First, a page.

Hospitals in much of America are triaging Covid-19 patients because of a shortage of professionals, especially doctors trained in emergency care and anesthesiology. Another way to make available a good number of doctors for Covid care is by training doctors of other specialities (like dermatology, ophthalmology, plastic surgery, general surgeons, laparoscopic surgeons etc.) in critical care of the respiratory system in Covid patients who would be able to acquire the expertise in a small period.
Final year UG and PG students who are yet to complete degrees and acquire experience should be left untouched in their academic pursuits to acquire their skills. It is likely to be detrimental for future generations if the current doctors-in-the-making are disturbed. Authorities can on the other hand help organise examinations at the right time so that the batches trapped in the pandemic can complete the degrees in the stipulated time without delay.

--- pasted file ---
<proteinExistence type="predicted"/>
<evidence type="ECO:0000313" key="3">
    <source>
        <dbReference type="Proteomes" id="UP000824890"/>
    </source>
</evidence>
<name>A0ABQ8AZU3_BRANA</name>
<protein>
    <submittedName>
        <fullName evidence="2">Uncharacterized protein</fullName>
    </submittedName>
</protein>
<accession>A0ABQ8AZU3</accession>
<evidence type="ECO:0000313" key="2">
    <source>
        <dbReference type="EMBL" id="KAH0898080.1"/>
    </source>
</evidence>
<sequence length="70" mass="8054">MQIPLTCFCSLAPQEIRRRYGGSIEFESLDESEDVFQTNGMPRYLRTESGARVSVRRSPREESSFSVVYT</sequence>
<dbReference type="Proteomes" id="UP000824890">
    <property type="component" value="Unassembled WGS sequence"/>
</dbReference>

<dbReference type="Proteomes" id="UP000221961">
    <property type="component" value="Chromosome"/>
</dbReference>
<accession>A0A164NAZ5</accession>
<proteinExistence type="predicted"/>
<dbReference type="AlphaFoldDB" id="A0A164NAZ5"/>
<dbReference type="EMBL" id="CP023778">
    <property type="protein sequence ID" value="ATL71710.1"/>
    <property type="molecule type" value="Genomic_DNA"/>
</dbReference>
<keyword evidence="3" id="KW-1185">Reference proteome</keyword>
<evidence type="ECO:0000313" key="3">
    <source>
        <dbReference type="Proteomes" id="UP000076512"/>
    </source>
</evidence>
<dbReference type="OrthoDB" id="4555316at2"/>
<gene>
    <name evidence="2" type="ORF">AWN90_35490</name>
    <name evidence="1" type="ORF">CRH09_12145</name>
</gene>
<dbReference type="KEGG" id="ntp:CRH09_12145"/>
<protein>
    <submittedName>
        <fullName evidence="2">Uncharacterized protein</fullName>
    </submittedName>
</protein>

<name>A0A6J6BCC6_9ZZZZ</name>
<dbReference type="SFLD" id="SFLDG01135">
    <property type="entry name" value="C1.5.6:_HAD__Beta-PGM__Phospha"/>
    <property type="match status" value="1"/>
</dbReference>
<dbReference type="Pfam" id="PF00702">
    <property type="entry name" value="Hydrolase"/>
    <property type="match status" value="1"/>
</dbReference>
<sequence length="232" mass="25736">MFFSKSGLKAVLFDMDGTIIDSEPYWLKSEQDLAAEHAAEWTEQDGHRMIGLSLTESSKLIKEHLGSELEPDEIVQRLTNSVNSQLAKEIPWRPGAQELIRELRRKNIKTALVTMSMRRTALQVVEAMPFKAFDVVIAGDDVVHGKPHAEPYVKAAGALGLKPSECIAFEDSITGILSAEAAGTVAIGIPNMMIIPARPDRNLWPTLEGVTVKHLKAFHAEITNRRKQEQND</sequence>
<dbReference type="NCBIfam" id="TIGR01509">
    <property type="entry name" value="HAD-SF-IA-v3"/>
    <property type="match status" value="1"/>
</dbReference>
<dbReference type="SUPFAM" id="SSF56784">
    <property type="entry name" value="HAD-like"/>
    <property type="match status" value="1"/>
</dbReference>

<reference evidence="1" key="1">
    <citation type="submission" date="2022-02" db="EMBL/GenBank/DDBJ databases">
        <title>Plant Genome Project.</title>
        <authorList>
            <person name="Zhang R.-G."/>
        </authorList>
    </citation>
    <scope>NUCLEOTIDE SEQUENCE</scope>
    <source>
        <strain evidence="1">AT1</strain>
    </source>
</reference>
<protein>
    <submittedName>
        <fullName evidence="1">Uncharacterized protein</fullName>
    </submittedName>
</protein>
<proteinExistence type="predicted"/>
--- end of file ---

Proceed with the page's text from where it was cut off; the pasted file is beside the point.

Another solution model that I believe is worth considering is developing a telemedicine web model that is closely linked to the primary care centres under a public health system. Such telemedicine units can be manned by nurse practitioner’s/ physician assistants with or without a supervising doctor present physically. The telemedicine room can be installed in the pharmacy/ chemist stores in villages /small towns equipped with the right Telemedicine kits (like digital stethoscope, thermometer, BP machines, oximeter, glucometer, audiometer etc.) in addition to a good quality video screen and audio system under good internet connectivity. Telemedicine is mostly ideal for follow-up patients or management of chronically ill patient that a doctor on the screen has already once seen/examined physically. But from our current experiences we’ve seen that Telemedicine consultations/ supervisions work as good in emergency care also where a specialist doctor can guide and direct the nurse practitioner or even a general practitioner/medical officer; and it also works in first-time consultations and even management of a critical care unit in a smaller centre from a higher distant centre.